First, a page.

Composed during the last decade of his life, the Art of Fugue consists of 14 Fugues (or Contrapunctus)
and 4 Canons based on a single subject. It was Bach’s final and most accomplished exploration of
contrapuntal composition. Although already viewed by his contemporaries as a master of the fugue,
Bach sought to push the limits of his mastery by employing a unique subject, in D minor, to create his
contrapuntal apotheosis. Each fugue increases in complexity and the original subject undergoes numerous transformations attempting to demonstrate all the possibilities of fugal composition – thematic inversion, rhythmic alteration, entire mirror images, a variety of national styles, augmentation and diminution. New themes are introduced in the second half of the work, yet they all derive from the original subject.

The final fugue that Bach ever wrote and the one that ends the Art of Fugue, Contrapunctus XIV, is
incomplete. The third subject he introduces in this fugue is his own name B-A-C-H. The letters correspond to B flat, A, C and B natural (which is H in German). Just as a painter signs their masterpiece, this is Bach’s musical signature. Although Bach’s failing health has been given as the reason why it is unfinished, some leading Bach scholars now think that the end of the work was either lost or was never meant to be completed, Bach perhaps intending it to be a challenge for the player to solve. Yet there is a powerful metaphor in this compelling moment of rupture, after 80 minutes of an unparalleled achievement of divine complexity and beauty. Abruptly, it is over. Bach’s final work, like life, ends without resolution.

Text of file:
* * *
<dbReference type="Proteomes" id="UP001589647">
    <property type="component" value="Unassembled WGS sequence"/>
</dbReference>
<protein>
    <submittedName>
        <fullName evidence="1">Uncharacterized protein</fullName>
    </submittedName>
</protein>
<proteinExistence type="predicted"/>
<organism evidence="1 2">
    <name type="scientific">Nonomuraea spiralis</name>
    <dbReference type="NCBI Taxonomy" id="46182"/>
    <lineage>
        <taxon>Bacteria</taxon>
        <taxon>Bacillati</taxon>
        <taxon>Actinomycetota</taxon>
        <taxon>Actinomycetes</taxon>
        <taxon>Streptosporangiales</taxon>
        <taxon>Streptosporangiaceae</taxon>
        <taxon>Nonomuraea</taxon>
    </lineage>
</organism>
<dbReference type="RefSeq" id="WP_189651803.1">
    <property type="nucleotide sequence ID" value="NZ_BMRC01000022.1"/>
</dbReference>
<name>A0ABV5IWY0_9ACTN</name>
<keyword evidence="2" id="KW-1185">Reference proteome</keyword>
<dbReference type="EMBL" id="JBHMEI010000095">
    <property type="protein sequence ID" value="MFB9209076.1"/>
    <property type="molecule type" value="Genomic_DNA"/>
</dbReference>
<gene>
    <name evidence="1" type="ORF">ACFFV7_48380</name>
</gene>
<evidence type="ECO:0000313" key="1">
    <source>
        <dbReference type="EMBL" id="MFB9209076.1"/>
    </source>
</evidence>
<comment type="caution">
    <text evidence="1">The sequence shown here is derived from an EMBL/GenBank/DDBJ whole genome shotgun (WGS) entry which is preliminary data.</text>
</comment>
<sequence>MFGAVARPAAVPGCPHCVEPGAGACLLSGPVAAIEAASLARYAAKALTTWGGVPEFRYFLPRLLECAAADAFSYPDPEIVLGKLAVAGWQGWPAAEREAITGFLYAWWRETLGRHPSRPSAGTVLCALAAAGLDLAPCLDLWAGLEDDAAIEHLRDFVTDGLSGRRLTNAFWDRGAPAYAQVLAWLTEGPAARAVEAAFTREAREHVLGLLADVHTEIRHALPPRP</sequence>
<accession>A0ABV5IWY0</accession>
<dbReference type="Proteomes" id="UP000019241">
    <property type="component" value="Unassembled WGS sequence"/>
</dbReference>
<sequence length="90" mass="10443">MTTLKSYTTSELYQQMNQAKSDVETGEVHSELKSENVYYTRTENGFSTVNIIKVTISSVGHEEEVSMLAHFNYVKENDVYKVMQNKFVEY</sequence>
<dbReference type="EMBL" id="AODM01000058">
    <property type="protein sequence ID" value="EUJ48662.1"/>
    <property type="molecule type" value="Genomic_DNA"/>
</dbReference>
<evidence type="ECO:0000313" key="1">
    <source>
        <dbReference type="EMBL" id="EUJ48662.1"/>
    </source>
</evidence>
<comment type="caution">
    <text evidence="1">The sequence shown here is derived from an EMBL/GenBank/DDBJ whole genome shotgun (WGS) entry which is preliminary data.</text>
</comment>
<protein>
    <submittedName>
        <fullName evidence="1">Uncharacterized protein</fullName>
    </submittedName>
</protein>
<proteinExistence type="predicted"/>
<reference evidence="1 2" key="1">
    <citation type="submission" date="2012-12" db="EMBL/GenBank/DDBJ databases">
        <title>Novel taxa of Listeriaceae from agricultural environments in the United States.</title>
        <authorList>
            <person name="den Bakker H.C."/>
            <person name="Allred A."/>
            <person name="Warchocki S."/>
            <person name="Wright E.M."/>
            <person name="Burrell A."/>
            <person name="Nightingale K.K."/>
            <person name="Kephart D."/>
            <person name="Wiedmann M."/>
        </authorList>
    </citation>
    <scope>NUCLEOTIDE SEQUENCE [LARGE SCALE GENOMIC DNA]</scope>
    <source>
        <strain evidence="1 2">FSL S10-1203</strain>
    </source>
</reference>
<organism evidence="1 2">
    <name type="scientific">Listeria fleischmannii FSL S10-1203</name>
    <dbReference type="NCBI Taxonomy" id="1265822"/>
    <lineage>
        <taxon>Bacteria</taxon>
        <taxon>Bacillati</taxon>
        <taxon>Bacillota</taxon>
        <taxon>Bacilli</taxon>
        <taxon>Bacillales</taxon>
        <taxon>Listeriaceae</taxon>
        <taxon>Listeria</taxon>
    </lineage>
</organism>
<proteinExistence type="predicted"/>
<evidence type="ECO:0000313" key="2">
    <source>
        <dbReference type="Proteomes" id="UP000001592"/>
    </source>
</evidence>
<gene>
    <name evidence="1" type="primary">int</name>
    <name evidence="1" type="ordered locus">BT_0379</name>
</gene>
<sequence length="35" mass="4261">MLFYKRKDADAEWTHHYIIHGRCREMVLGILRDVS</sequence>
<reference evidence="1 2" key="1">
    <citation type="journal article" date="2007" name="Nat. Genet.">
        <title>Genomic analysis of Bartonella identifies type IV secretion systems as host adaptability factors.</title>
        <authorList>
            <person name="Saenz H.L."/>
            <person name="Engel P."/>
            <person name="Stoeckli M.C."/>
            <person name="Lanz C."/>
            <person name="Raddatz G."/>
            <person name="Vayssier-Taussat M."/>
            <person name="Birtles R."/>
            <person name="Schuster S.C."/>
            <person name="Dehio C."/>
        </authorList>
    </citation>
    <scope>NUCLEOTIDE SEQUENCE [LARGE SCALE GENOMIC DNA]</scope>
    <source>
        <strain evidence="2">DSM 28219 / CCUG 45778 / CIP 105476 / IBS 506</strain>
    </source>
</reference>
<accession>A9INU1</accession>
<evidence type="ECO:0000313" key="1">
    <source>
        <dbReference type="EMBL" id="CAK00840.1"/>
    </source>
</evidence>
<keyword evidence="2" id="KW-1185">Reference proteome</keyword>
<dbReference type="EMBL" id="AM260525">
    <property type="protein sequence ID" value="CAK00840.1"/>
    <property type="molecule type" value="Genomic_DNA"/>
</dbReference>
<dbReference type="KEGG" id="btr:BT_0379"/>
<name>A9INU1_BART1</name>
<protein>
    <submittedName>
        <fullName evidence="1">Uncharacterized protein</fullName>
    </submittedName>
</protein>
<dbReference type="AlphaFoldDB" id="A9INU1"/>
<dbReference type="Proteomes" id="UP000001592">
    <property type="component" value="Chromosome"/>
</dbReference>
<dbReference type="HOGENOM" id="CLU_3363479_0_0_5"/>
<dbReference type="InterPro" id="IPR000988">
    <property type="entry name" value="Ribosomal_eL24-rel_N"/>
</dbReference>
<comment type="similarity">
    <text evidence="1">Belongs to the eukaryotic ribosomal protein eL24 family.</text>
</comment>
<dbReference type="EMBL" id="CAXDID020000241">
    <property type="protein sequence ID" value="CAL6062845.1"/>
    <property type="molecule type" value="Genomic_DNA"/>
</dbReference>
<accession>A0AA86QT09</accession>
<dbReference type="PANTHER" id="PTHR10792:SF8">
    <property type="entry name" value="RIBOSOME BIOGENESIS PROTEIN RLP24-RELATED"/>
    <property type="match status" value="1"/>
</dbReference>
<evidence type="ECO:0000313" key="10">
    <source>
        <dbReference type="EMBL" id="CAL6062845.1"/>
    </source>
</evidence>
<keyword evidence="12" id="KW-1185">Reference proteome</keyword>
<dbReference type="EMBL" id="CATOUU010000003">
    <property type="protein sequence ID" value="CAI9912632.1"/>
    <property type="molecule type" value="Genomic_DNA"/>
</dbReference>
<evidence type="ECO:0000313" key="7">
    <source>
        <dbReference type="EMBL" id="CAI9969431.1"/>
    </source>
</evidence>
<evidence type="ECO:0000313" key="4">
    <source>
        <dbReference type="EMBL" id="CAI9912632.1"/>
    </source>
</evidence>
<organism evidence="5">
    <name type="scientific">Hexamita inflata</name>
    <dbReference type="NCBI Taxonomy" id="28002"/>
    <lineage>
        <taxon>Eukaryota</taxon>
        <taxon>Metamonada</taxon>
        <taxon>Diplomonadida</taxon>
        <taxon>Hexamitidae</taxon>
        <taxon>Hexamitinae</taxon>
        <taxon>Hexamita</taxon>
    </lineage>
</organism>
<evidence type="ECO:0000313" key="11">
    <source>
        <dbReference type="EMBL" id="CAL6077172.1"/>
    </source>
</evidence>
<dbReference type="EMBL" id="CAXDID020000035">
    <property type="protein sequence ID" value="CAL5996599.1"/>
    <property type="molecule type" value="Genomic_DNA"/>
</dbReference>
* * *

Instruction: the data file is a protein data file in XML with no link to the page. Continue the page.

Bach notated the piece on four staves rather than on the usual two he employed for his keyboard works.
He does not specifically state that the work is intended for keyboard (although this is stated by his son C. P. E. Bach who first published the work a year after Bach’s death). There was a strong, centuries-old tradition of writing keyboard counterpoint in full score for purposes of visual clarity, however, many scholars believe the piece was intended to leave open the option of scoring. Although I follow my teacher Gustav Leonhardt in believing it is a keyboard work, Bach’s works in general, more so than those of any other composer, can almost always be successfully transcribed because of their inherent completeness and universality. A string quartet, modern piano or any other combination of solo instruments can successfully and convincingly do justice to the work.

All instruments possess their own unique qualities, and the manner in which they can accentuate the
intricacies of part writing differ. Whereas a pianist or violinist can simply play a theme in a given voice louder in order to highlight it, the harpsichord, unable to do this, uses articulation, touch, tempo and rhythmic variation to create a dimensional depth. Although more difficult to achieve, this “magnificent constraint”, the deployment of these techniques to explore expressivity and nuance, is everything.
Kenneth Weiss, Montauk, New York, June 2021